Interdisciplinary Applied Mathematics

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assembly is one of the few practical methods for making nanostructures; it is simple and can use a wide range of materials, in contrast to other techniques, e.g., micromachining, stereolithography, three-dimensional printing, or holographic lithography.


Self-assembly is the autonomous organization of components into different structures without human intervention. It is classified as static selfassembly or dynamic self-assembly. In the former type, systems are at equilibrium and do not dissipate energy, e.g., folded proteins and molecular crystals. In the latter type, interactions between the members of the assembly occur only if energy is dissipated, e.g., oscillating and reaction-diffusion reactions and bacteria swarms. (Whitesides and Grzybowski, 2002). Selfassembly requires that the components be mobile, and therefore a fluidic environment can accommodate this requirement. Correspondingly, selfassembly is typically driven by van der Waals, electrostatic, magnetic, capillary, and entropic interactions.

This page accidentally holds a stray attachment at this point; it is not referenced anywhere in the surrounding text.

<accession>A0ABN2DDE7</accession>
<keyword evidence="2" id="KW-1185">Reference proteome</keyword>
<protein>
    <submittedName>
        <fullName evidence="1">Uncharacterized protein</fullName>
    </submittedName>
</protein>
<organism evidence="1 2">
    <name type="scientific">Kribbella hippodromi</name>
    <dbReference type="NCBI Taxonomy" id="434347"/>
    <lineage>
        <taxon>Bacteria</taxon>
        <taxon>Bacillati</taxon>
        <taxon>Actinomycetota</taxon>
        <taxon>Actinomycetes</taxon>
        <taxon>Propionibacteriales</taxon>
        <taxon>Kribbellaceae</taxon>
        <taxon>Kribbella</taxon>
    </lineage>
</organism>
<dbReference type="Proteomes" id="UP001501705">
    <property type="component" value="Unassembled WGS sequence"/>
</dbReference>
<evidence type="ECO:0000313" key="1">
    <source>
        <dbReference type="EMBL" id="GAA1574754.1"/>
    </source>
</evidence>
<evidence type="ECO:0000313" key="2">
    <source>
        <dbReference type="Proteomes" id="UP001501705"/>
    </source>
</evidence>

An example of fabrication of a functionalized microdevice using selfassembly exploiting capillary interactions is shown in Figure 1.22, taken from (Jacobs et al., 2002). Specifically, unpackaged GaAs/GaAlAs LEDs with a chip size of 280 /am x200 /am are used as components, which are assembled on a cylindrical solder substrate. To induce the LEDs to assemble into a well-defined array, 113 solder-based receptors were fabricated on the substrate. The surface of the liquid solder wets and adheres to the back side of the LEDs. The components were suspended in water and agitated

FIGURE 1.21. Manual tracking of Brownian motion of a single 200 nm particle suspended in water at 293 K. Upper: History of three-dimensional locations over 67 imaging frames recorded for the duration of 2.23 s; and Lower: History of its x-y-z directional displacements. (Courtesy of K.D. Kihm.)

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